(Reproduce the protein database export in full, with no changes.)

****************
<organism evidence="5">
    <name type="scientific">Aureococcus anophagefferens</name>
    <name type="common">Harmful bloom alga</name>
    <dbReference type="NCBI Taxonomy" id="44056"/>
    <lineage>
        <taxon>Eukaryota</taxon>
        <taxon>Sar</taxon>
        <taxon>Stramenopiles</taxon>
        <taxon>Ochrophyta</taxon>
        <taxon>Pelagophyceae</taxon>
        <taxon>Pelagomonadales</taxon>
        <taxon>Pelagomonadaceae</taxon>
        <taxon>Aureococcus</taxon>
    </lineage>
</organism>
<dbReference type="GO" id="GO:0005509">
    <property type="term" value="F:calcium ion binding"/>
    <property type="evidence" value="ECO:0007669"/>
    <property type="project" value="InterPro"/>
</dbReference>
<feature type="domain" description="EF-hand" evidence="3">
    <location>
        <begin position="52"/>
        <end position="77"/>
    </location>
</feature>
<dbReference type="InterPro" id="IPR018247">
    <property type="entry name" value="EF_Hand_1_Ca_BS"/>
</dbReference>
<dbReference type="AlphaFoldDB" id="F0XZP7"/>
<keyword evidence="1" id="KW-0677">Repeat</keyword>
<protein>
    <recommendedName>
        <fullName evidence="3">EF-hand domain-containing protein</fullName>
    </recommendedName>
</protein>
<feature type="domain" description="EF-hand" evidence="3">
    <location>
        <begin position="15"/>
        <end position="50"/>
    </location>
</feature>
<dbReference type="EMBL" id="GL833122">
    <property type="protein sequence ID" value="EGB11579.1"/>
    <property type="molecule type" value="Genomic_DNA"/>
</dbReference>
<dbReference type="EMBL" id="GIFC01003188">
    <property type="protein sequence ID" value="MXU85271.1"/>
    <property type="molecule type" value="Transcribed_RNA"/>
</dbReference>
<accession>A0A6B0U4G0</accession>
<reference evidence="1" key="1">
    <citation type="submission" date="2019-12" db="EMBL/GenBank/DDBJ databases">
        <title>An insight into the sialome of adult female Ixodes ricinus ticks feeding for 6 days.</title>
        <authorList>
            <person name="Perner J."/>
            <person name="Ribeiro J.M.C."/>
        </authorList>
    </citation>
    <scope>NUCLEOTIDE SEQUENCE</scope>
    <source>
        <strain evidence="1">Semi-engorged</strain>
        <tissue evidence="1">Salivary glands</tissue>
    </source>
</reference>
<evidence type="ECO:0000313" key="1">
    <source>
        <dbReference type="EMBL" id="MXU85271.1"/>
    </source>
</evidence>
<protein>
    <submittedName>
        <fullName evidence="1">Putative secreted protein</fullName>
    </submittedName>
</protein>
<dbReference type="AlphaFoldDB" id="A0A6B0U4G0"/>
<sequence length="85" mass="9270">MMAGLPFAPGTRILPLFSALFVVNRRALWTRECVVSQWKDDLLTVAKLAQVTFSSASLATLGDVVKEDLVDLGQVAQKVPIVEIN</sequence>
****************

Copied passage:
<organism evidence="5">
    <name type="scientific">Aureococcus anophagefferens</name>
    <name type="common">Harmful bloom alga</name>
    <dbReference type="NCBI Taxonomy" id="44056"/>
    <lineage>
        <taxon>Eukaryota</taxon>
        <taxon>Sar</taxon>
        <taxon>Stramenopiles</taxon>
        <taxon>Ochrophyta</taxon>
        <taxon>Pelagophyceae</taxon>
        <taxon>Pelagomonadales</taxon>
        <taxon>Pelagomonadaceae</taxon>
        <taxon>Aureococcus</taxon>
    </lineage>
</organism>
<dbReference type="GO" id="GO:0005509">
    <property type="term" value="F:calcium ion binding"/>
    <property type="evidence" value="ECO:0007669"/>
    <property type="project" value="InterPro"/>
</dbReference>
<feature type="domain" description="EF-hand" evidence="3">
    <location>
        <begin position="52"/>
        <end position="77"/>
    </location>
</feature>
<dbReference type="InterPro" id="IPR018247">
    <property type="entry name" value="EF_Hand_1_Ca_BS"/>
</dbReference>
<dbReference type="AlphaFoldDB" id="F0XZP7"/>
<keyword evidence="1" id="KW-0677">Repeat</keyword>
<protein>
    <recommendedName>
        <fullName evidence="3">EF-hand domain-containing protein</fullName>
    </recommendedName>
</protein>
<feature type="domain" description="EF-hand" evidence="3">
    <location>
        <begin position="15"/>
        <end position="50"/>
    </location>
</feature>
<dbReference type="EMBL" id="GL833122">
    <property type="protein sequence ID" value="EGB11579.1"/>
    <property type="molecule type" value="Genomic_DNA"/>
</dbReference>
<dbReference type="EMBL" id="GIFC01003188">
    <property type="protein sequence ID" value="MXU85271.1"/>
    <property type="molecule type" value="Transcribed_RNA"/>
</dbReference>
<accession>A0A6B0U4G0</accession>
<reference evidence="1" key="1">
    <citation type="submission" date="2019-12" db="EMBL/GenBank/DDBJ databases">
        <title>An insight into the sialome of adult female Ixodes ricinus ticks feeding for 6 days.</title>
        <authorList>
            <person name="Perner J."/>
            <person name="Ribeiro J.M.C."/>
        </authorList>
    </citation>
    <scope>NUCLEOTIDE SEQUENCE</scope>
    <source>
        <strain evidence="1">Semi-engorged</strain>
        <tissue evidence="1">Salivary glands</tissue>
    </source>
</reference>
<evidence type="ECO:0000313" key="1">
    <source>
        <dbReference type="EMBL" id="MXU85271.1"/>
    </source>
</evidence>
<protein>
    <submittedName>
        <fullName evidence="1">Putative secreted protein</fullName>
    </submittedName>
</protein>
<dbReference type="AlphaFoldDB" id="A0A6B0U4G0"/>
<sequence length="85" mass="9270">MMAGLPFAPGTRILPLFSALFVVNRRALWTRECVVSQWKDDLLTVAKLAQVTFSSASLATLGDVVKEDLVDLGQVAQKVPIVEIN</sequence>